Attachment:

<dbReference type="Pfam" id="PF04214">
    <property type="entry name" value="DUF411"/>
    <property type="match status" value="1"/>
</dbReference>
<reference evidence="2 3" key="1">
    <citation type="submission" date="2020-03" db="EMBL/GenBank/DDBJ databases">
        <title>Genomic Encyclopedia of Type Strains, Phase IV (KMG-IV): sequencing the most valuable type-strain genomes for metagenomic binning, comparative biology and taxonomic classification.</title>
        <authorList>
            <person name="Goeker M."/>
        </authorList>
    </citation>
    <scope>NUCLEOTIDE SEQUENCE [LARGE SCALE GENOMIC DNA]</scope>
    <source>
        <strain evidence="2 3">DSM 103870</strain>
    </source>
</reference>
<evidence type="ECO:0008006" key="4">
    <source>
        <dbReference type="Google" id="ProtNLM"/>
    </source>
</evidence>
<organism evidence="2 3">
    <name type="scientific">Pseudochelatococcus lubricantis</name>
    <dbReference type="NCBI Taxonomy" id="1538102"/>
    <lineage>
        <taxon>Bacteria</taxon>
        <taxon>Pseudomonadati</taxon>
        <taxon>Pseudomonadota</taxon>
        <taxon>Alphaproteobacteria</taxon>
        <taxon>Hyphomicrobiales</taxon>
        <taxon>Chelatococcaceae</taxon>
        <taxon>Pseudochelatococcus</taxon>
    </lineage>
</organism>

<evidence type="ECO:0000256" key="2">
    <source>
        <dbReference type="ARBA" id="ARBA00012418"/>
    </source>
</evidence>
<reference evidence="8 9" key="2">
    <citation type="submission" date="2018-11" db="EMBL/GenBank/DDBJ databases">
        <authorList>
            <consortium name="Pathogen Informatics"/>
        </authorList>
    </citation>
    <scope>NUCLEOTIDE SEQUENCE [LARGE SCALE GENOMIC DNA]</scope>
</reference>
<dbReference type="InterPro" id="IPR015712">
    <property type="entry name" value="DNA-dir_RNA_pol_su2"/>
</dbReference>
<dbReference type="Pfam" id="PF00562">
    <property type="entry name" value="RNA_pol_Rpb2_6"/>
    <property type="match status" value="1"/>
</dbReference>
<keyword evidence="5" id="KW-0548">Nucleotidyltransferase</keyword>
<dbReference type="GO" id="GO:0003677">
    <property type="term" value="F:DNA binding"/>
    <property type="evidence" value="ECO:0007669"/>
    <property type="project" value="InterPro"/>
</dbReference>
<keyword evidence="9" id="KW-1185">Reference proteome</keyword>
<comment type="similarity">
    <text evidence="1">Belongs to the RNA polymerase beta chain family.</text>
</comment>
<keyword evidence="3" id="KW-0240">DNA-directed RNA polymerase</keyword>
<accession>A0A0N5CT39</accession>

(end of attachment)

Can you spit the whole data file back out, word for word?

<dbReference type="Pfam" id="PF04214">
    <property type="entry name" value="DUF411"/>
    <property type="match status" value="1"/>
</dbReference>
<reference evidence="2 3" key="1">
    <citation type="submission" date="2020-03" db="EMBL/GenBank/DDBJ databases">
        <title>Genomic Encyclopedia of Type Strains, Phase IV (KMG-IV): sequencing the most valuable type-strain genomes for metagenomic binning, comparative biology and taxonomic classification.</title>
        <authorList>
            <person name="Goeker M."/>
        </authorList>
    </citation>
    <scope>NUCLEOTIDE SEQUENCE [LARGE SCALE GENOMIC DNA]</scope>
    <source>
        <strain evidence="2 3">DSM 103870</strain>
    </source>
</reference>
<evidence type="ECO:0008006" key="4">
    <source>
        <dbReference type="Google" id="ProtNLM"/>
    </source>
</evidence>
<organism evidence="2 3">
    <name type="scientific">Pseudochelatococcus lubricantis</name>
    <dbReference type="NCBI Taxonomy" id="1538102"/>
    <lineage>
        <taxon>Bacteria</taxon>
        <taxon>Pseudomonadati</taxon>
        <taxon>Pseudomonadota</taxon>
        <taxon>Alphaproteobacteria</taxon>
        <taxon>Hyphomicrobiales</taxon>
        <taxon>Chelatococcaceae</taxon>
        <taxon>Pseudochelatococcus</taxon>
    </lineage>
</organism>

<evidence type="ECO:0000256" key="2">
    <source>
        <dbReference type="ARBA" id="ARBA00012418"/>
    </source>
</evidence>
<reference evidence="8 9" key="2">
    <citation type="submission" date="2018-11" db="EMBL/GenBank/DDBJ databases">
        <authorList>
            <consortium name="Pathogen Informatics"/>
        </authorList>
    </citation>
    <scope>NUCLEOTIDE SEQUENCE [LARGE SCALE GENOMIC DNA]</scope>
</reference>
<dbReference type="InterPro" id="IPR015712">
    <property type="entry name" value="DNA-dir_RNA_pol_su2"/>
</dbReference>
<dbReference type="Pfam" id="PF00562">
    <property type="entry name" value="RNA_pol_Rpb2_6"/>
    <property type="match status" value="1"/>
</dbReference>
<keyword evidence="5" id="KW-0548">Nucleotidyltransferase</keyword>
<dbReference type="GO" id="GO:0003677">
    <property type="term" value="F:DNA binding"/>
    <property type="evidence" value="ECO:0007669"/>
    <property type="project" value="InterPro"/>
</dbReference>
<keyword evidence="9" id="KW-1185">Reference proteome</keyword>
<comment type="similarity">
    <text evidence="1">Belongs to the RNA polymerase beta chain family.</text>
</comment>
<keyword evidence="3" id="KW-0240">DNA-directed RNA polymerase</keyword>
<accession>A0A0N5CT39</accession>